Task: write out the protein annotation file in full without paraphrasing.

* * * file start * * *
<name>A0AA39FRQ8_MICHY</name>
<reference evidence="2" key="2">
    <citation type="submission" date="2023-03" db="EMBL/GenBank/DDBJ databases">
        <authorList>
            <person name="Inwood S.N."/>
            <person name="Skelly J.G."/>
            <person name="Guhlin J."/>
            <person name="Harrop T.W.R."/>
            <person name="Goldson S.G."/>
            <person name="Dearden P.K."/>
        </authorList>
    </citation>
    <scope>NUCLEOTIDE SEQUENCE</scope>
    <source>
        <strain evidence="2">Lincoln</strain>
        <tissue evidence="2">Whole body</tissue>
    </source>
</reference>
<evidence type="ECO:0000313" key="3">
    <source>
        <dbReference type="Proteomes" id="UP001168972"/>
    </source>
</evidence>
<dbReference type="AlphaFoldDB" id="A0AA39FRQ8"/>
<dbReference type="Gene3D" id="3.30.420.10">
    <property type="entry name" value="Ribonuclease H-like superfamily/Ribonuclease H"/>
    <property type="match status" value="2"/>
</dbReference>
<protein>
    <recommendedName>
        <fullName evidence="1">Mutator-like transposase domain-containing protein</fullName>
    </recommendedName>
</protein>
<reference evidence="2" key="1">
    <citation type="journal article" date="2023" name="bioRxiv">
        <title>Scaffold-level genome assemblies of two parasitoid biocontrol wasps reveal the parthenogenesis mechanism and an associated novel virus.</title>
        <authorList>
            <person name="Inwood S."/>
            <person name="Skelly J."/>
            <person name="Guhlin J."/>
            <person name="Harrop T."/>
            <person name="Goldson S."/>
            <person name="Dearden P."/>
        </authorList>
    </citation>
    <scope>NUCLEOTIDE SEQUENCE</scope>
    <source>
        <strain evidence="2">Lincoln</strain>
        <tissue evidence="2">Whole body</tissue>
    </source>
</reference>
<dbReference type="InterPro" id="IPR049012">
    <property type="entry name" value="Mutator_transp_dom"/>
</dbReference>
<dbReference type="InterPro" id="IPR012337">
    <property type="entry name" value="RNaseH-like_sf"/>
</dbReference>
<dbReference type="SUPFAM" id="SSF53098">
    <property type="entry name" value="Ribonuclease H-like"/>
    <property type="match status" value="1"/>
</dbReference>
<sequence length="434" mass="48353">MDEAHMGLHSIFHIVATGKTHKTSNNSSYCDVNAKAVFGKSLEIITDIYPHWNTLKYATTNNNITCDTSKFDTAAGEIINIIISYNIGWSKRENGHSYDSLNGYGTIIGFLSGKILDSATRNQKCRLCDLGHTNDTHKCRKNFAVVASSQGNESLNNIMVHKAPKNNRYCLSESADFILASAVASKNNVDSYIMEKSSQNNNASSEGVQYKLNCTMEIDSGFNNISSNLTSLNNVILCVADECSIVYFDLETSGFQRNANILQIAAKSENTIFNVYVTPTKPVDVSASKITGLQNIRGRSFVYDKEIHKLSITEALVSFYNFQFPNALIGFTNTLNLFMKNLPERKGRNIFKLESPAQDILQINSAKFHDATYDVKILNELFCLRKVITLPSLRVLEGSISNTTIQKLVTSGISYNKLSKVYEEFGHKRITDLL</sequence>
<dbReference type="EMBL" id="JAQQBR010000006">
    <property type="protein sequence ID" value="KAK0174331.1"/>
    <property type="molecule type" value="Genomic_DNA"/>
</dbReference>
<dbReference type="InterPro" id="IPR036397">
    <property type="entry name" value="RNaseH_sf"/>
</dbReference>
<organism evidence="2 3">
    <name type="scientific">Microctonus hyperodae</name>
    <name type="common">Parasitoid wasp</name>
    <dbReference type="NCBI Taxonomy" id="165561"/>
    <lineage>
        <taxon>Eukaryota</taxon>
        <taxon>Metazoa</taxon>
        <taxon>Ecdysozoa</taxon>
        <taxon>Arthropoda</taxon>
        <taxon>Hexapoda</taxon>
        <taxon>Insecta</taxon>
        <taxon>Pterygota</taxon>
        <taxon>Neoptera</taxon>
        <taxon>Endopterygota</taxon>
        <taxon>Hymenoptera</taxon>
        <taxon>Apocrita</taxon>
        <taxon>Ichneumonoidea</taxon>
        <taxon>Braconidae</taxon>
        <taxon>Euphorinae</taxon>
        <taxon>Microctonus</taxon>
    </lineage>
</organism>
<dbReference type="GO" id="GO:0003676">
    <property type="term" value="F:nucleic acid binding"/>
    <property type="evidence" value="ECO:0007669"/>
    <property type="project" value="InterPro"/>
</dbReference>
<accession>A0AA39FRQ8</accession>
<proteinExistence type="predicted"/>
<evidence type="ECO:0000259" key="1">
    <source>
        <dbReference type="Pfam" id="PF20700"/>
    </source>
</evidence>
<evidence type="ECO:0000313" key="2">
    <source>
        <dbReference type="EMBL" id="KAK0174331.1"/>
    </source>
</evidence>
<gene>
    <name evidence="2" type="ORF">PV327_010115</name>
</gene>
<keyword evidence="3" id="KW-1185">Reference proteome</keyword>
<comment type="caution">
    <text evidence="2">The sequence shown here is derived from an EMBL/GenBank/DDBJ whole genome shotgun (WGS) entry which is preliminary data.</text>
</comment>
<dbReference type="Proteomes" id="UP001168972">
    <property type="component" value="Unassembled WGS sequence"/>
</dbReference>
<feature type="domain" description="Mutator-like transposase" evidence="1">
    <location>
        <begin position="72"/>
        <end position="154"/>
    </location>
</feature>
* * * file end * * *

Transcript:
<name>A0AA39FRQ8_MICHY</name>
<reference evidence="2" key="2">
    <citation type="submission" date="2023-03" db="EMBL/GenBank/DDBJ databases">
        <authorList>
            <person name="Inwood S.N."/>
            <person name="Skelly J.G."/>
            <person name="Guhlin J."/>
            <person name="Harrop T.W.R."/>
            <person name="Goldson S.G."/>
            <person name="Dearden P.K."/>
        </authorList>
    </citation>
    <scope>NUCLEOTIDE SEQUENCE</scope>
    <source>
        <strain evidence="2">Lincoln</strain>
        <tissue evidence="2">Whole body</tissue>
    </source>
</reference>
<evidence type="ECO:0000313" key="3">
    <source>
        <dbReference type="Proteomes" id="UP001168972"/>
    </source>
</evidence>
<dbReference type="AlphaFoldDB" id="A0AA39FRQ8"/>
<dbReference type="Gene3D" id="3.30.420.10">
    <property type="entry name" value="Ribonuclease H-like superfamily/Ribonuclease H"/>
    <property type="match status" value="2"/>
</dbReference>
<protein>
    <recommendedName>
        <fullName evidence="1">Mutator-like transposase domain-containing protein</fullName>
    </recommendedName>
</protein>
<reference evidence="2" key="1">
    <citation type="journal article" date="2023" name="bioRxiv">
        <title>Scaffold-level genome assemblies of two parasitoid biocontrol wasps reveal the parthenogenesis mechanism and an associated novel virus.</title>
        <authorList>
            <person name="Inwood S."/>
            <person name="Skelly J."/>
            <person name="Guhlin J."/>
            <person name="Harrop T."/>
            <person name="Goldson S."/>
            <person name="Dearden P."/>
        </authorList>
    </citation>
    <scope>NUCLEOTIDE SEQUENCE</scope>
    <source>
        <strain evidence="2">Lincoln</strain>
        <tissue evidence="2">Whole body</tissue>
    </source>
</reference>
<dbReference type="InterPro" id="IPR049012">
    <property type="entry name" value="Mutator_transp_dom"/>
</dbReference>
<dbReference type="InterPro" id="IPR012337">
    <property type="entry name" value="RNaseH-like_sf"/>
</dbReference>
<dbReference type="SUPFAM" id="SSF53098">
    <property type="entry name" value="Ribonuclease H-like"/>
    <property type="match status" value="1"/>
</dbReference>
<sequence length="434" mass="48353">MDEAHMGLHSIFHIVATGKTHKTSNNSSYCDVNAKAVFGKSLEIITDIYPHWNTLKYATTNNNITCDTSKFDTAAGEIINIIISYNIGWSKRENGHSYDSLNGYGTIIGFLSGKILDSATRNQKCRLCDLGHTNDTHKCRKNFAVVASSQGNESLNNIMVHKAPKNNRYCLSESADFILASAVASKNNVDSYIMEKSSQNNNASSEGVQYKLNCTMEIDSGFNNISSNLTSLNNVILCVADECSIVYFDLETSGFQRNANILQIAAKSENTIFNVYVTPTKPVDVSASKITGLQNIRGRSFVYDKEIHKLSITEALVSFYNFQFPNALIGFTNTLNLFMKNLPERKGRNIFKLESPAQDILQINSAKFHDATYDVKILNELFCLRKVITLPSLRVLEGSISNTTIQKLVTSGISYNKLSKVYEEFGHKRITDLL</sequence>
<dbReference type="EMBL" id="JAQQBR010000006">
    <property type="protein sequence ID" value="KAK0174331.1"/>
    <property type="molecule type" value="Genomic_DNA"/>
</dbReference>
<dbReference type="InterPro" id="IPR036397">
    <property type="entry name" value="RNaseH_sf"/>
</dbReference>
<organism evidence="2 3">
    <name type="scientific">Microctonus hyperodae</name>
    <name type="common">Parasitoid wasp</name>
    <dbReference type="NCBI Taxonomy" id="165561"/>
    <lineage>
        <taxon>Eukaryota</taxon>
        <taxon>Metazoa</taxon>
        <taxon>Ecdysozoa</taxon>
        <taxon>Arthropoda</taxon>
        <taxon>Hexapoda</taxon>
        <taxon>Insecta</taxon>
        <taxon>Pterygota</taxon>
        <taxon>Neoptera</taxon>
        <taxon>Endopterygota</taxon>
        <taxon>Hymenoptera</taxon>
        <taxon>Apocrita</taxon>
        <taxon>Ichneumonoidea</taxon>
        <taxon>Braconidae</taxon>
        <taxon>Euphorinae</taxon>
        <taxon>Microctonus</taxon>
    </lineage>
</organism>
<dbReference type="GO" id="GO:0003676">
    <property type="term" value="F:nucleic acid binding"/>
    <property type="evidence" value="ECO:0007669"/>
    <property type="project" value="InterPro"/>
</dbReference>
<accession>A0AA39FRQ8</accession>
<proteinExistence type="predicted"/>
<evidence type="ECO:0000259" key="1">
    <source>
        <dbReference type="Pfam" id="PF20700"/>
    </source>
</evidence>
<evidence type="ECO:0000313" key="2">
    <source>
        <dbReference type="EMBL" id="KAK0174331.1"/>
    </source>
</evidence>
<gene>
    <name evidence="2" type="ORF">PV327_010115</name>
</gene>
<keyword evidence="3" id="KW-1185">Reference proteome</keyword>
<comment type="caution">
    <text evidence="2">The sequence shown here is derived from an EMBL/GenBank/DDBJ whole genome shotgun (WGS) entry which is preliminary data.</text>
</comment>
<dbReference type="Proteomes" id="UP001168972">
    <property type="component" value="Unassembled WGS sequence"/>
</dbReference>
<feature type="domain" description="Mutator-like transposase" evidence="1">
    <location>
        <begin position="72"/>
        <end position="154"/>
    </location>
</feature>